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Diamond Bearing Tribology Fundamentals

Tribology comes from the Greek word ‘tribos’ which means ‘rubbing’.  It is a relatively new science that considers the friction, wear and lubrication at moving contacts.  Diamond bearing tribology looks at the physics between two diamond surfaces moving relative to one another, most of the time in the presence of a lubricant.

Diamond Bearing Tribology Fundamentals

Diamond as a Bearing Material

Polycrystalline diamond is known for its high thermal conductivity, low coefficient of friction, high toughness and other preferred physical and mechanical properties. Having a bearing material with high thermal conductivity reduces localized temperature extremes that lead to bearing degradation. During starting and stopping, a high thermal conductivity will reduce the likelihood of causing localized welding of the surfaces, which in turn leads to scoring and galling of the bearing surface. In sliding bearings, low coefficients of friction are desired in order to decrease heat generation and reduce power loses. A bearing material exhibiting a large fracture toughness will decrease the likelihood of race damage during extreme operation conditions. Because of its extreme hardness, polycrystalline diamond is very resistant to wear from abrasive particles in lubricants or process fluids.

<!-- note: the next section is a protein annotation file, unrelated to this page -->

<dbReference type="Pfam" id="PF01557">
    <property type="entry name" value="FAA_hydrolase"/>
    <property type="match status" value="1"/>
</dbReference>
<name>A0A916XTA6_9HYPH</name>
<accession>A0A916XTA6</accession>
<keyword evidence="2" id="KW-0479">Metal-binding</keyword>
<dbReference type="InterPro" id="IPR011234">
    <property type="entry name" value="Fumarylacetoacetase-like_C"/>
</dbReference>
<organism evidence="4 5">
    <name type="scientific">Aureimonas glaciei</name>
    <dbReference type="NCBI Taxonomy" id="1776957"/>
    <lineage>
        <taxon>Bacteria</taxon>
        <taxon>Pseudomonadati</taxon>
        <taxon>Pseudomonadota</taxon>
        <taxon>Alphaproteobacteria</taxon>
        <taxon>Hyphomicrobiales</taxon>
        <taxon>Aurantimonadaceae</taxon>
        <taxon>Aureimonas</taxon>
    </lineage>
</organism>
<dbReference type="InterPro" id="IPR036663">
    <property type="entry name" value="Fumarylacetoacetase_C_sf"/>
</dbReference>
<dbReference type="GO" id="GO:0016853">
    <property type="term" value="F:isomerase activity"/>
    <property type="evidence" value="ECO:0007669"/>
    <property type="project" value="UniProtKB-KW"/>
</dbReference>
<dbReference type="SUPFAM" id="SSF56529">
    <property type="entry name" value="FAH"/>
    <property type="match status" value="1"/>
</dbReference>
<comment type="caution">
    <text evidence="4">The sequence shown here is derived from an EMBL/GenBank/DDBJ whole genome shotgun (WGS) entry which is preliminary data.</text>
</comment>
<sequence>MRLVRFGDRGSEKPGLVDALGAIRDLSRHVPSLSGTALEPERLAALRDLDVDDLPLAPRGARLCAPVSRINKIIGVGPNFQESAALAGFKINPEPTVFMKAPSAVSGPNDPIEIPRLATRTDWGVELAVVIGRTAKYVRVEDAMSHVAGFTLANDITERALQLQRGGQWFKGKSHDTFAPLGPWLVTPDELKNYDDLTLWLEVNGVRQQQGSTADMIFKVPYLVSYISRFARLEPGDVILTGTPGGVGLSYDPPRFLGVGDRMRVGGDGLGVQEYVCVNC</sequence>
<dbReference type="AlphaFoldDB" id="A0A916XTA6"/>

Physical and Mechanical Properties of Bearing Materials


Properties Polycrystalline Diamond (PCD) Tungsten Carbide Steel (4140) Silicon Nitride Silicon Carbide
 
Coefficient of Friction 0.05-0.08** 0.2-0.25† 0.42‡ -- --
Thermal Conductivity (W/m*K) 543 70 42.6 30 85
Fracture Toughness (MPa√m) 13-15 10-25 50 4 3.5-4
Hardness (GPa, Knoop) 49.8 1.8 0.2 1.8 2.4
Compressive Strength (GPa) 6.9-7.6 2.68 -- -- 2.5
Young’s Modulus (GPa) 841 669-696 205 296 434
Tensile Strength (MPa) 1,300-1,600 334 415 520 500

*ASI 4140 Steel, annealed at 815°C (1500°F) furnace cooled 11°C (20°F)/hour to 665°C (1230°F), air cooled, 25 mm (1 in.) roun(1100°F) temper)
** PCD on PCD in H2O, dynamic, dynamic
†Tungsten Carbide on Tungsten Carbide, static
‡Steel (Hard) on Steel (Hard), dynamic
YAt 100˚C
Sources: Bertagnolli, US Synthetic; Roberts et al., De Beers; Cooley, US Synthetic; Jiang Qian, US Synthetic; Glowka, SNL; Sexton, US Synthetic; Lin, UC Berkeley, MatWeb.com, Cerco

Coefficient of Friction

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Thermal Conductivity

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Hardness

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Fracture Toughness

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